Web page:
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The River Line, by a forgotten English author, is brought to life by a terrific cast


Charlie Bewley as Major John Lang and Lyne Renée as Marie

I've been trying to simplify a project, and that, as the recently lamented Steve Jobs observed, requires hard work. "But it's worth it in the end because once you get there you can move mountains." He certainly did.

Simplification is my feeble excuse for not posting much recently. But luckily Roger Kuin has handed us an interesting post. He flew in from France to see The River Line and urged us to run to see it.

The River Line is Charles Morgan’s "brilliantly constructed, almost mystical, story of love, guilt and reconciliation at a Gloucestershire dinner party in 1947. The first and third acts are separated by a flashback to a country granary near Toulouse in 1943, where a group of soldiers are following the 'river line' – the clandestine escape route across occupied France. . . That gripping second act [has] a murderous climax".

Jermyn Street Theatre revives forgotten classics. Morgan, once theatre critic for The Times, and a novelist and playwright, has been forgotten with a vengeance, but his newly revived play mesmerises. Roger writes,

Director Anthony Biggs and producer Richard Darbourne have done an astonishing job, with a roughly 24' x 12' stage in a theatre with 70 seats: they have managed to bring Morgan's characters, his plot and his dialogue vividly alive, to make a full house of adults think and feel in equal proportions, and to inspire a group of talented actors with the play's nervous, intellectual and emotional energy so that the production crackles with human electricity.

. . .Christopher Fulford, as Commander Julian Wyburton, while not the tall, commanding figure Morgan surely imagined, is one of the stars of the production. With the power of the unsaid that Anthony Hopkins displayed in 'The Remains of the Day', he combines both an emotional depth and what Morgan would have been happy to see called an essential Englishness that is not only convincing but genuinely moving.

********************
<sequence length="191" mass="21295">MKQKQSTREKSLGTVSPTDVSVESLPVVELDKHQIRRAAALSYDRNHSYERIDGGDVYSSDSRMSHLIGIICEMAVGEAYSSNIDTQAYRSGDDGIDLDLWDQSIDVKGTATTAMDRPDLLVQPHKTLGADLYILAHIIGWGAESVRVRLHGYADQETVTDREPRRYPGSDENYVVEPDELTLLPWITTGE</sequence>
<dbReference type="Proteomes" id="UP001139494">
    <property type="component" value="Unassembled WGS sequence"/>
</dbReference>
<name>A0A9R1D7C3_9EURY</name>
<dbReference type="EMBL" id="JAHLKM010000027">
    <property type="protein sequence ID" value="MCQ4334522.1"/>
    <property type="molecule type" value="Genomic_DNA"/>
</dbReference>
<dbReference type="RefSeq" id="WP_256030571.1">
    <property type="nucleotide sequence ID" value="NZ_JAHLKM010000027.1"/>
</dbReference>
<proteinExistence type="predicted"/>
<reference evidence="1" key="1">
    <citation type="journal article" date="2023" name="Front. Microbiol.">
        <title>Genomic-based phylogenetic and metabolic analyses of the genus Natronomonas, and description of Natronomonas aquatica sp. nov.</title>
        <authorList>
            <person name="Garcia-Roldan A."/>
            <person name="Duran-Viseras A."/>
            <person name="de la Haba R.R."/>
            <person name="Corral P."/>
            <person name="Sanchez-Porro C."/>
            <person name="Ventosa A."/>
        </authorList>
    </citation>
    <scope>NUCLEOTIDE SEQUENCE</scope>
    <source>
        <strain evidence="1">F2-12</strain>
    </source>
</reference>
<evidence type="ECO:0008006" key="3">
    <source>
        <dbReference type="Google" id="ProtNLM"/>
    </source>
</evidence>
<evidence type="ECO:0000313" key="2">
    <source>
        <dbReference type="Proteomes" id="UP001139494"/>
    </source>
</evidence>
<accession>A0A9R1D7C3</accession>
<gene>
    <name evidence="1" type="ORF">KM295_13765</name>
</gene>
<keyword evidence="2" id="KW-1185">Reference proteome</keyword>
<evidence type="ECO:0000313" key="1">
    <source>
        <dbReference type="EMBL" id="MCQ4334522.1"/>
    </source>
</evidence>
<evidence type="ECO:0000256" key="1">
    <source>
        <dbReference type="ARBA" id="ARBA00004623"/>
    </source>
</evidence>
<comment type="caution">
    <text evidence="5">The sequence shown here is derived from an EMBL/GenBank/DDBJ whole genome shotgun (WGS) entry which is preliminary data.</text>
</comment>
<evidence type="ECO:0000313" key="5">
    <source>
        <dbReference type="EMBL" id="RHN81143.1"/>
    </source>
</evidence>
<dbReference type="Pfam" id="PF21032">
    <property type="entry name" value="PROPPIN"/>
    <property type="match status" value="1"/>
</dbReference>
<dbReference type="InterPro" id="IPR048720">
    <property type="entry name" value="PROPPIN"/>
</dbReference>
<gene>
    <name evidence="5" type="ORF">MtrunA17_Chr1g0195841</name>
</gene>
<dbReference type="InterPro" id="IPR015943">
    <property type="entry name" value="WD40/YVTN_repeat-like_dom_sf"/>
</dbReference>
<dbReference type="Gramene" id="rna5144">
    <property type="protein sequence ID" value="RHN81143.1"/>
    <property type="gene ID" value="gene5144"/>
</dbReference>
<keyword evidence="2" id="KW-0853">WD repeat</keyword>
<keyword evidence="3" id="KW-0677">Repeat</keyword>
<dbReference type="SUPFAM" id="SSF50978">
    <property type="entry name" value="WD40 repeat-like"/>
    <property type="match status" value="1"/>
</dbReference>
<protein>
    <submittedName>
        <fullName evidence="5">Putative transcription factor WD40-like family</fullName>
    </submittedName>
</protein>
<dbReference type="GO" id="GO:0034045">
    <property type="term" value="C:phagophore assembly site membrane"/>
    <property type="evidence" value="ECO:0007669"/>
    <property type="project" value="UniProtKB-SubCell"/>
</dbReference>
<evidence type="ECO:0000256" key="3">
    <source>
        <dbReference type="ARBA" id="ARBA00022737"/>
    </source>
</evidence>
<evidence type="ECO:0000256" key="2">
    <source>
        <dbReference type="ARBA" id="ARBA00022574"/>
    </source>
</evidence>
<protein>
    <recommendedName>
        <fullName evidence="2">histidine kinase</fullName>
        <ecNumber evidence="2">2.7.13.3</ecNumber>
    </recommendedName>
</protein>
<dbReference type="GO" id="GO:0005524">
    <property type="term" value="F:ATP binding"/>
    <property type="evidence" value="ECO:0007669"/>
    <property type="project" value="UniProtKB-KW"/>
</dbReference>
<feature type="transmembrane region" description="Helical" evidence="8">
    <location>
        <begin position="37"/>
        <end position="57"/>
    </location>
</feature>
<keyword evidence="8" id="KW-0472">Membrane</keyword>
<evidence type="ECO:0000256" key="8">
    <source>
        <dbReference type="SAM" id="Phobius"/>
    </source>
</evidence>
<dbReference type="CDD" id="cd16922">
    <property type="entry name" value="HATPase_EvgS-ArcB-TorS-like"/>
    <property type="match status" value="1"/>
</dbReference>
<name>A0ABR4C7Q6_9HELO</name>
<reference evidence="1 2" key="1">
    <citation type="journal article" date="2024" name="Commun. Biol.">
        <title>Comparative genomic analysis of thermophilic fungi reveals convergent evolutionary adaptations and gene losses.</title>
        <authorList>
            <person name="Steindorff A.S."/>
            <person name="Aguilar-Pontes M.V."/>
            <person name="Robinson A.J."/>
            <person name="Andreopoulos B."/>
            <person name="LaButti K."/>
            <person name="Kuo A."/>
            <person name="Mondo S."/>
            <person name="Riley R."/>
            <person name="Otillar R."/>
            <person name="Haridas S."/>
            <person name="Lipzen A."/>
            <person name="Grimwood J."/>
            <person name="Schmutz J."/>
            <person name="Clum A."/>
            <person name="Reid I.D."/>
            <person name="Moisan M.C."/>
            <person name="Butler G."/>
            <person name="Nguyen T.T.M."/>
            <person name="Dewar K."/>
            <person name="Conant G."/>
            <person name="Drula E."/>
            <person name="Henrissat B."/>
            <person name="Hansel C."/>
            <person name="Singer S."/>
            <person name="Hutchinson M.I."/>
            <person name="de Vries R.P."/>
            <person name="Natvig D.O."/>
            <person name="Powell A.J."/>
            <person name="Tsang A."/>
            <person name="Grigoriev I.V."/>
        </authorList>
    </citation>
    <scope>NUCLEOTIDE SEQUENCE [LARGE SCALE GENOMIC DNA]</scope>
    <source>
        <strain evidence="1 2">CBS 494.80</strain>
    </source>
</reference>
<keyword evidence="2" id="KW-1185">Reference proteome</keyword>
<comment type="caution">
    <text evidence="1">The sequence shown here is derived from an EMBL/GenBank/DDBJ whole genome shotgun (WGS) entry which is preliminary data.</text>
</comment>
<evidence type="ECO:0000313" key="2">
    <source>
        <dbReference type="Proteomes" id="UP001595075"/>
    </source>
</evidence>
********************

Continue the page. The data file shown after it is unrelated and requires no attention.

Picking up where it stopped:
The play's other star is Belgian actress Lyne Renée who, as Marie Chassaigne, the French former Resistance agent and postwar wife of Julian, is nothing short of miraculous. I did not think it possible so perfectly, in 2011, to create the physical persona of a 1940s woman - almost all the attempted imitations ring false. Renée is flawless.

Not only that, her emotional range is nothing short of awesome; and all by herself she gives the lie to the criticism I have read here and there that Morgan never created real women, that all his female characters are shadowy male projections. Here is Mme Renée to prove them wrong.

. . .A surprising treat is Alex Felton as Dick Frewer. Frewer is in many ways a character, young, naive, puppyish in some ways, and a foil for the chief wartime character known as Heron. Yet Felton catches with a rare perfection the mixture of naiveté and perceptiveness, of intensity and inarticulateness, that Morgan gave Frewer, and the real charm and pluck of a now partly vanished public-school type.

'Heron', the beautiful, fascinating, inspiring young officer at the core of the wartime scenes, and in a way the core of the whole play, is played by Charlie Bewley. . ."

Wish we could all take an evening's run to the Jermyn.

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